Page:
Happy Bullets

The Vice and Virtue Ministry

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The Vice and Virtue Ministry Review

by William Ruhlmann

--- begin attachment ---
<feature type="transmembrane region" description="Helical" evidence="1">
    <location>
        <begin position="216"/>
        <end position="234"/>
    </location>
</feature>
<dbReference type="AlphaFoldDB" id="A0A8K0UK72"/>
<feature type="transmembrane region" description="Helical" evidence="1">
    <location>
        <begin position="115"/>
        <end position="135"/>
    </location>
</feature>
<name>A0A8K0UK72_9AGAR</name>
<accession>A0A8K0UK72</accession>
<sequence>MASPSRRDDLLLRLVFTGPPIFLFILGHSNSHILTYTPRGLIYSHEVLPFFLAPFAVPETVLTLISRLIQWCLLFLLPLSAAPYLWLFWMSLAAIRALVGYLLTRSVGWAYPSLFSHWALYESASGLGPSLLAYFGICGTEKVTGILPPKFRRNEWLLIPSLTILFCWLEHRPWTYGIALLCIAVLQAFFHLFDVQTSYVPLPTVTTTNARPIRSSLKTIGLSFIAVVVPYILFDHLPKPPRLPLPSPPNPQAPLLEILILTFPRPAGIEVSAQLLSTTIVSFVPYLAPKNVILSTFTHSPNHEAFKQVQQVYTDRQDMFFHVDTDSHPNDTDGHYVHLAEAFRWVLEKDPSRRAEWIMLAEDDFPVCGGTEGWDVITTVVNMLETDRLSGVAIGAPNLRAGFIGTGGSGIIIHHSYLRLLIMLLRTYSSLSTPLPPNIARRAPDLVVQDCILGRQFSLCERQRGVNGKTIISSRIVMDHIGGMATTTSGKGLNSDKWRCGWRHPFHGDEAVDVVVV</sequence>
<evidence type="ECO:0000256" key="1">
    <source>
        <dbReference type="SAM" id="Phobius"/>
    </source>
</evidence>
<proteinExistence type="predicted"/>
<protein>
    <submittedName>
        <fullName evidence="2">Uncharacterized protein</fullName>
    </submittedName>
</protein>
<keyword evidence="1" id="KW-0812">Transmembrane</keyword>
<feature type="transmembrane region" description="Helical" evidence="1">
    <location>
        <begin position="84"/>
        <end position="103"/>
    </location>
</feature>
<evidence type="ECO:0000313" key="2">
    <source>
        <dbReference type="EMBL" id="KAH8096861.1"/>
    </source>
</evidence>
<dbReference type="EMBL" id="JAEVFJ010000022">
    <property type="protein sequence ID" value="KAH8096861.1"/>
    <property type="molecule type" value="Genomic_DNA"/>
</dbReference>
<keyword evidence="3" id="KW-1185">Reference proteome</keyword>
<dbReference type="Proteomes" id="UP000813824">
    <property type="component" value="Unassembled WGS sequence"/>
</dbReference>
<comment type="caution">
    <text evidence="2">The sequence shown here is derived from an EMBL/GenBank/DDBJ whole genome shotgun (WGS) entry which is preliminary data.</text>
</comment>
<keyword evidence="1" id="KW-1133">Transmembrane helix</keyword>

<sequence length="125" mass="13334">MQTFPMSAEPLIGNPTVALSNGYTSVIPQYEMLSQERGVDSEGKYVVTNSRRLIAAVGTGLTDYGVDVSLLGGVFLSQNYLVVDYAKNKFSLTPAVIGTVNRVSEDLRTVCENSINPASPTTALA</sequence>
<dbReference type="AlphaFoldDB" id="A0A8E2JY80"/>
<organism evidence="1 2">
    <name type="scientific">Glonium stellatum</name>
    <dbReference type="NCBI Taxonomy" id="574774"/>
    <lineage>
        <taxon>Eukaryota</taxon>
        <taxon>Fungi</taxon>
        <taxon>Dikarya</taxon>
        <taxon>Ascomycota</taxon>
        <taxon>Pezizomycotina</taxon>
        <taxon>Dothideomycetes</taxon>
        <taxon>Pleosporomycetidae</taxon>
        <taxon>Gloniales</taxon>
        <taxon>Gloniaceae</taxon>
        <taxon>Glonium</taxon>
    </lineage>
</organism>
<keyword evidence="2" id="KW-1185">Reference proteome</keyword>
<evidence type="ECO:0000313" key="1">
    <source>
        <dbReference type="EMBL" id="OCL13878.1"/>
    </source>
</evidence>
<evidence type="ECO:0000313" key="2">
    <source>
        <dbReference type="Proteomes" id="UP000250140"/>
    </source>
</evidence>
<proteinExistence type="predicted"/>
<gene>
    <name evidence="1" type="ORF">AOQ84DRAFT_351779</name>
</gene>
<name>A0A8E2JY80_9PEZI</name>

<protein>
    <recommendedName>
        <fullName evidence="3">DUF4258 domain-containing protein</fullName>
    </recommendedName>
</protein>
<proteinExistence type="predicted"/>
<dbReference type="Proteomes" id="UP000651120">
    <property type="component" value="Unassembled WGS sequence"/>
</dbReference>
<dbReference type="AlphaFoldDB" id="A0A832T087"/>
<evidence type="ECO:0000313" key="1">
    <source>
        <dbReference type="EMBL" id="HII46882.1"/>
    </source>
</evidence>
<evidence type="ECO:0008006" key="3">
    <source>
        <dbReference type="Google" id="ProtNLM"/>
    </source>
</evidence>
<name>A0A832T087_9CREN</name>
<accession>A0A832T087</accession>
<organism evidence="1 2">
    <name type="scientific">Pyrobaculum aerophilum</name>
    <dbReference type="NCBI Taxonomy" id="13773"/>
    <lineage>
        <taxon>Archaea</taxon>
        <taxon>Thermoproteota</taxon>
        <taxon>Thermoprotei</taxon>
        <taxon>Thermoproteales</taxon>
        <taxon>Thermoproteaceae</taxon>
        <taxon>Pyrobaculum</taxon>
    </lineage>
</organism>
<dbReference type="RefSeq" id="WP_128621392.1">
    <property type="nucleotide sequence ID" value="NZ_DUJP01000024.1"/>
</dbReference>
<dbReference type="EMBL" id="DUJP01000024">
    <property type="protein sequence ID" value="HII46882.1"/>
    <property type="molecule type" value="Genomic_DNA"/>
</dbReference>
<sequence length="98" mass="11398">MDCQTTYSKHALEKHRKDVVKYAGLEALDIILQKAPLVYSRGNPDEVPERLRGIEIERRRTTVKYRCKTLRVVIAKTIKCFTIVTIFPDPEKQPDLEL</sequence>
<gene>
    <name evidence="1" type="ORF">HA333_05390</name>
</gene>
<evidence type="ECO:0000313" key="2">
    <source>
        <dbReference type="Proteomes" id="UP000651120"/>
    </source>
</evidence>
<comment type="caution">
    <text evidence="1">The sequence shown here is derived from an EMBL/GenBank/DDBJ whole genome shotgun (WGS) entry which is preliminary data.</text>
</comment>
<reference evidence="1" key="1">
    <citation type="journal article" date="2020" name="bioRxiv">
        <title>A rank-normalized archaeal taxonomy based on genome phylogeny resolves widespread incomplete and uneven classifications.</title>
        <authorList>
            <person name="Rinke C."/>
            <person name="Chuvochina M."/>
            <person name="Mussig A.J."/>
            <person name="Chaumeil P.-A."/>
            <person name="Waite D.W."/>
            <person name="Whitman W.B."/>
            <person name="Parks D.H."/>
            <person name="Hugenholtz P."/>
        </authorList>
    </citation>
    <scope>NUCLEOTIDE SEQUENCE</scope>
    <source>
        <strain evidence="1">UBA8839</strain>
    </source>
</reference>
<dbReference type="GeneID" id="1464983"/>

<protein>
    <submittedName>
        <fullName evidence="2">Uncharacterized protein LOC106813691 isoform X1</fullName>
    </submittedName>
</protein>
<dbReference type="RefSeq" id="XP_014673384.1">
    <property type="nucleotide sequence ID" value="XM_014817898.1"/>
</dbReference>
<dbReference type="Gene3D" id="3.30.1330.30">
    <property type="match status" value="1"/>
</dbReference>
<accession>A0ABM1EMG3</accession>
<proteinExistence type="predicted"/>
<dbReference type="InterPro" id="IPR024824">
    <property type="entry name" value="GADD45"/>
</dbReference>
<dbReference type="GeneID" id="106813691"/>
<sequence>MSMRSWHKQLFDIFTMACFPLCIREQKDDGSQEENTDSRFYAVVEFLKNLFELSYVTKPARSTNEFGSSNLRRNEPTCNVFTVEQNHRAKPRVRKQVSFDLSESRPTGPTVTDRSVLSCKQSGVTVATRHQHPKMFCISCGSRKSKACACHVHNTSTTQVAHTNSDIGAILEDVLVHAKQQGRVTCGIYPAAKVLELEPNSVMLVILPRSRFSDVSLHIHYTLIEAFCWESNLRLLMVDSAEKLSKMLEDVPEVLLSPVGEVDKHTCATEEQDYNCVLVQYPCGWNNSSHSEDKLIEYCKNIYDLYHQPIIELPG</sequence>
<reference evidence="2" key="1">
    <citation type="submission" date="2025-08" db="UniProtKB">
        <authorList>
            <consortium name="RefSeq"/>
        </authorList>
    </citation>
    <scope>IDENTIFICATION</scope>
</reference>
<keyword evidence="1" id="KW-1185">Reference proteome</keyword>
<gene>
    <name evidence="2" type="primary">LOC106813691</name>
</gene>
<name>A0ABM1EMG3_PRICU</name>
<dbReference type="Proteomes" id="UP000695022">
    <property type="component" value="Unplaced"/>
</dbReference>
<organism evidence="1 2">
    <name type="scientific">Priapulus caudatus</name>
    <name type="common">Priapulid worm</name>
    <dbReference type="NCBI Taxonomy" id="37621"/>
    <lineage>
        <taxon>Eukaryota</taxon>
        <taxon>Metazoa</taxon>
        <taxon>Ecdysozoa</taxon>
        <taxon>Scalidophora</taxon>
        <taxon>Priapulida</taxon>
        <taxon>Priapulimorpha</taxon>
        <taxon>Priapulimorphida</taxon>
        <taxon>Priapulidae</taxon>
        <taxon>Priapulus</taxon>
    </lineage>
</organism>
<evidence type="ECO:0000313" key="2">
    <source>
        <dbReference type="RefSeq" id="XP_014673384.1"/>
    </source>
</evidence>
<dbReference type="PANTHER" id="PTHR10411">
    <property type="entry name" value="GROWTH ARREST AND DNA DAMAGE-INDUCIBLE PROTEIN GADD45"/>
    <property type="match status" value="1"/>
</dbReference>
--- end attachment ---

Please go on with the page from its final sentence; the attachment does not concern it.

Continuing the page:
It sometimes seems that every developing indie rock band can be defined by its affection for the music of one of the middle years of the 1960s -- the jangle poppers go for 1965, the garage rockers for 1966, and so on. By that standard, the Dallas, TX, band the Happy Bullets' favorite year of the '60s clearly is 1967, the era of the Beatles' Sgt. Pepper's Lonely Hearts Club Band and the birth of psychedelic and progressive rock. But so much time and so many other bands have passed across the scene since then that one is tempted to cite as influences not so much the Beatles and their like (the Kinks, the Zombies) as followers from later decades such as the Electric Light Orchestra, XTC, and the Dream Academy. It is notable, however, that all of these progenitors are British, and to listen to The Vice and Virtue Ministry, one would suppose that the Happy Bullets are, too. There are frequent references to the River Thames, cricket, and other specifically English items, and the band's singers, Jason Roberts, Tim Ruble, and Andrea Roberts, often affect British accents. But then, that reflects the impact of pop's international appeal and the continuing effects of recordings over time; if these Texan 20- and 30-somethings want to fill their record collections with British pop music and make their own version of it, who's to say they shouldn't? After all, the Rolling Stones were making like blues musicians from Chicago and the Mississippi Delta long before they crossed the Atlantic. And it's hard to argue when the Happy Bullets are so good at what they do. Their songs are light and catchy pop with strong melodies set to arrangements Beatles producer George Martin would recognize, with their touches of chamber pop in the additions of a cello part here, a trumpet flourish there. Especially appealing is the up-tempo "If You Were Mine," Andrea Roberts' showcase, although Jason Roberts and Ruble, who otherwise alternate on lead vocals, both sing well, the one in a smooth tenor, the other in a more strained voice, edging into falsetto.

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